“See you in an hour, then. Get ready for the meal of your life.” Bae spoke with a confidence he didn’t feel and reached to catch the control. It skimmed his fingers and bounced on the workspace in front of him; he swam awkwardly toward it to make a second grab for it.

 Bae guessed this would be a first: the first gourmet meal in space. But he felt like a fraud. He drifted over to the cabinet and tried to rest his head on it. What on earth am I going to do? Bae shook himself; that wasn’t the right attitude to get through this. He thought about his zero-g training; he needed to focus on that more than the cooking right now. The cooking was ingrained, but if Bae floated the meal he would be out, so that was where he needed to concentrate.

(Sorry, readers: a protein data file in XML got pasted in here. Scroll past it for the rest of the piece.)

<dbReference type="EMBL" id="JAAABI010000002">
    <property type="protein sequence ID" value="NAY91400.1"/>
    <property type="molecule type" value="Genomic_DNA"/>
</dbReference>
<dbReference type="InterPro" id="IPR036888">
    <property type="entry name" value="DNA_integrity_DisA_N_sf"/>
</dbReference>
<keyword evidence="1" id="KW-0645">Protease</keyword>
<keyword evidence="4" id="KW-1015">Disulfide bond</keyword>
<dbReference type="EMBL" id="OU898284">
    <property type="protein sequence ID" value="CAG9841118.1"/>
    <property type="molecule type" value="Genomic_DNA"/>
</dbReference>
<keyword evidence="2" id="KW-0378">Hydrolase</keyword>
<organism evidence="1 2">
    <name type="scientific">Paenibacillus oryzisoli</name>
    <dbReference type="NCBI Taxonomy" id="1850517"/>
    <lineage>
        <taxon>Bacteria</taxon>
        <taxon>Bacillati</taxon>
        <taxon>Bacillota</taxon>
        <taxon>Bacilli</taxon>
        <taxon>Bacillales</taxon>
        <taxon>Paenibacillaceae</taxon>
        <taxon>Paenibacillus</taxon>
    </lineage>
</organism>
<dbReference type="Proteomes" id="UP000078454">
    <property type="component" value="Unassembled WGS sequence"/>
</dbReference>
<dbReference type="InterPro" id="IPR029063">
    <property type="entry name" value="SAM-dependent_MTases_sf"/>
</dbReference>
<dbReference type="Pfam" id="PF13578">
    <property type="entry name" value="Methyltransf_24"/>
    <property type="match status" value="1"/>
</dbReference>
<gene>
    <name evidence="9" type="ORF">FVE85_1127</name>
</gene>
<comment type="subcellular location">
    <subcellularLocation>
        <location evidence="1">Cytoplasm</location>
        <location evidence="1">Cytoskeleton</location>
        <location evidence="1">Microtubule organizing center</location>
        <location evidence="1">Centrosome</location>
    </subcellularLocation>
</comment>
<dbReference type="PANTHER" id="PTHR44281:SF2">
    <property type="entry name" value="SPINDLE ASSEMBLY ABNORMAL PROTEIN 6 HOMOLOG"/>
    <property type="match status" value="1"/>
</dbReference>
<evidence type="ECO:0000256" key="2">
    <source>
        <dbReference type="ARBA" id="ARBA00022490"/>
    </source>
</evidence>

What did Arjun mean, three to eat?  


Start with the basics. Rule one. Secure, secure, secure. Bae secured the remote control to his clothing using the clip it had on the back. Then he pressed the button that indicated tools, and sure enough, the fridges and freezers disappeared and the tool cabinets were back. 

Bae grabbed a series of slicers, a couple of enclosed bowls, that looked something like a fishbowl, and the sous vide pressure cooker. While looking around he had noticed a secure line around the edge of the workspace with a series of carabiners on it and realized they were for clipping the equipment to prevent it from drifting. Once he had all the tools ready, he pushed the control again to reveal the food storage area. Grabbing what he needed and inserting it into the bowls, Bae started to feel as if he might actually be able to do this.